SINGAPORE (The Straits Times/Asia News Network): The Land Transport Authority (LTA) has granted ride-hailing company Ryde a three-year licence, making it the fifth ride-sharing operator in Singapore.
The LTA said on Thursday (Oct 21) that it had converted Ryde's provisional licences for point-to-point services to a full ride-hail service operator licence as well as a carpool service operator licence.
Ryde joins other operators such as Grab, Gojek, Tada and ComfortDelGro, which were previously awarded the three-year ride-sharing licences. Grab is the only other operator that has the carpooling service licence.
The move reflects how competition in the ride-hailing sector will only keep growing, said experts.
The assistant director of Singapore Polytechnic's School of Business, Amos Tan, said the licensing announcement could increase brand awareness among consumers about Ryde's services in the sector.
"Having multiple operators is good news from the consumer's perspective because it means they have more choices to tap. It addresses consumers' concerns about a monopoly in the market and the possibility of prices increasing," he added.
Associate Professor Walter Theseira from the Singapore University of Social Sciences said: "The Government has indicated that their vision for the industry is to have it be as competitive as possible, meaning that regulators would not be seeking to limit entry or market players as long as they can meet the standard."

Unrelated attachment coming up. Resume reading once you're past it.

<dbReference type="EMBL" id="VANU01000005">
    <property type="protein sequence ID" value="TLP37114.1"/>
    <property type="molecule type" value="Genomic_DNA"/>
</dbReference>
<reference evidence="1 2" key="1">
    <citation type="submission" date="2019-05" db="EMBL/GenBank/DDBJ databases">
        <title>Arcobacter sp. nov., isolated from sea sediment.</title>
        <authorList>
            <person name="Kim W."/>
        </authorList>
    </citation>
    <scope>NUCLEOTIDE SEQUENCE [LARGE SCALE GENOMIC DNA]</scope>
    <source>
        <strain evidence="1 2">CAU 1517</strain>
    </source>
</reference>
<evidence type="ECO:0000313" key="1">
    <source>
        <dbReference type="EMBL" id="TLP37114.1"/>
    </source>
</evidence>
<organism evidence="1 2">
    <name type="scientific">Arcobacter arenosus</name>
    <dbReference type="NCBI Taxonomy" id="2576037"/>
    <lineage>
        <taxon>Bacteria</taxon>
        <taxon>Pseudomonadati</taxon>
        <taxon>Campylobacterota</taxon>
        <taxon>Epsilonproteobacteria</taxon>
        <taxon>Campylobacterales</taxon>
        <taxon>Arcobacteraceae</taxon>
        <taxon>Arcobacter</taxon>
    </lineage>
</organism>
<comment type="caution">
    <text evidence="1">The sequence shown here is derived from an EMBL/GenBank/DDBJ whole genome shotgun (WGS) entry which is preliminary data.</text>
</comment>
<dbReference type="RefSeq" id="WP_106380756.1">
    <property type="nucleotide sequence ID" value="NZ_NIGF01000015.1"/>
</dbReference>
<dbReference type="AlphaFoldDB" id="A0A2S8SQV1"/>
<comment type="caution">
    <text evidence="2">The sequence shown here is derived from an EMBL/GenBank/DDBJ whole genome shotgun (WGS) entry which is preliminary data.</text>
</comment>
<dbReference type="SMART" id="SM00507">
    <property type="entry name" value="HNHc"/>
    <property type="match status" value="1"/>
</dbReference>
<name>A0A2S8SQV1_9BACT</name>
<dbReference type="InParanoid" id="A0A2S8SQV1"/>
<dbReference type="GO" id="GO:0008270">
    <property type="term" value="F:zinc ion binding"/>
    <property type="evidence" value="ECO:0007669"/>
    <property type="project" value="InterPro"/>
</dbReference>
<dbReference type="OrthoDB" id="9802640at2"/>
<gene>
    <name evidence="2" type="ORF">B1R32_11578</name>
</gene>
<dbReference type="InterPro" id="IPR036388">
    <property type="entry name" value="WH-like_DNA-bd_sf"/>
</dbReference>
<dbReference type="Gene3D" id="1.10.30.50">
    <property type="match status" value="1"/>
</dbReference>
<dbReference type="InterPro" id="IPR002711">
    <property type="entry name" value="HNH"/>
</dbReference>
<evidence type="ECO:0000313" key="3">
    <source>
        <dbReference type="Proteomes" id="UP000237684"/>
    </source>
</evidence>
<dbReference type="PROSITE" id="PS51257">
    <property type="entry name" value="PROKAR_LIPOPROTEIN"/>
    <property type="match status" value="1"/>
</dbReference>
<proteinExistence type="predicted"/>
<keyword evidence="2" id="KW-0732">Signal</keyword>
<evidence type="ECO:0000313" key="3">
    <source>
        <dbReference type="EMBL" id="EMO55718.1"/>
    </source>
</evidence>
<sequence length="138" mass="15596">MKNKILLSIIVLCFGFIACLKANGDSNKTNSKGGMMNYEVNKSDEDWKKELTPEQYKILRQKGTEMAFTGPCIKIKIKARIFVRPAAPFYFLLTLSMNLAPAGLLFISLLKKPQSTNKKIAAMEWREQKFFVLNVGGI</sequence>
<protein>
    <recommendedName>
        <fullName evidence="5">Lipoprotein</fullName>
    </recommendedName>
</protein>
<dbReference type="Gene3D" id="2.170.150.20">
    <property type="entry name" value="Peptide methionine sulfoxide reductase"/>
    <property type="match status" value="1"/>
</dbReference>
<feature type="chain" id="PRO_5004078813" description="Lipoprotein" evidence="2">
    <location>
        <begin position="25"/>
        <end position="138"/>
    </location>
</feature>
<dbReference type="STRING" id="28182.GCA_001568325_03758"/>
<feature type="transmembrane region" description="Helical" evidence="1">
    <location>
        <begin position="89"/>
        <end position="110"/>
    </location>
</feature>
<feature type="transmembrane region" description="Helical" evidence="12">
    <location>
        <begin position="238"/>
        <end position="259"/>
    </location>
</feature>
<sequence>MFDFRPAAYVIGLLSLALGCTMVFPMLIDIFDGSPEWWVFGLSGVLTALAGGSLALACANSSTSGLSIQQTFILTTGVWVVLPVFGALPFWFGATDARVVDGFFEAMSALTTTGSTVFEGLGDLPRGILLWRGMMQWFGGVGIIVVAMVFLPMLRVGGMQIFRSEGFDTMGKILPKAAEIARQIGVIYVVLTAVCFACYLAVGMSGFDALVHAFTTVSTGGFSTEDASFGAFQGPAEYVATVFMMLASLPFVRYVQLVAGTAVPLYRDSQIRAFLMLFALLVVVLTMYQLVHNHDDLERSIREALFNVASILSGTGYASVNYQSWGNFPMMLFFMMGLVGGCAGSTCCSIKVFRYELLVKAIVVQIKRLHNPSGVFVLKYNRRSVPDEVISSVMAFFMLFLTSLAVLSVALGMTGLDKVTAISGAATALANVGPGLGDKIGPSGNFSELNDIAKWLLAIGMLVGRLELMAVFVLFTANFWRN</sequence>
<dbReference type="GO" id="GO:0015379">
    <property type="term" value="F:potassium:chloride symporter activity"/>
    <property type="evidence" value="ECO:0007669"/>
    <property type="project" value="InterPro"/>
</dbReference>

Ryde, which began operations in Singapore in 2015, was granted a one-year provisional licence last year to offer ride-hailing and carpool services while improving operational capabilities to meet LTA's regulatory standards for safety and service.
Under new regulations introduced in October last year, ride-hailing or carpooling services operators with 800 or more vehicles on their platforms must be licensed.
Ryde said in September that it has more than 13,000 active drivers on its platform.
Licensees must comply with conditions such as meeting LTA's safety standards and ensuring that partnership arrangements with drivers were not exclusive.
In terms of Ryde's operations, having a provisional or a full licence would not make much difference, said Prof Theseira.
The firm's focus now would be its financial viability.
He said: "What it really comes down to, as it does for all ride-hailing and carpooling operators, is whether they have the financial strength and operational expertise to grow their driver pool and market share.
"A regulated licensee could just as easily exit the market tomorrow if it were to fail to be financially viable."
A spokesman for Ryde said that the company was "continuously looking to develop more features" to better serve users.
Earlier this year, the platform launched a premium service called RydeLuxe, which offers users a chance to ride with professional drivers in vehicles such as the Toyota Alphard and Vellfire.
On Wednesday, it introduced a cancellation and waiting charge to compensate drivers for users who do not show up or arrive late at their pick-up spot.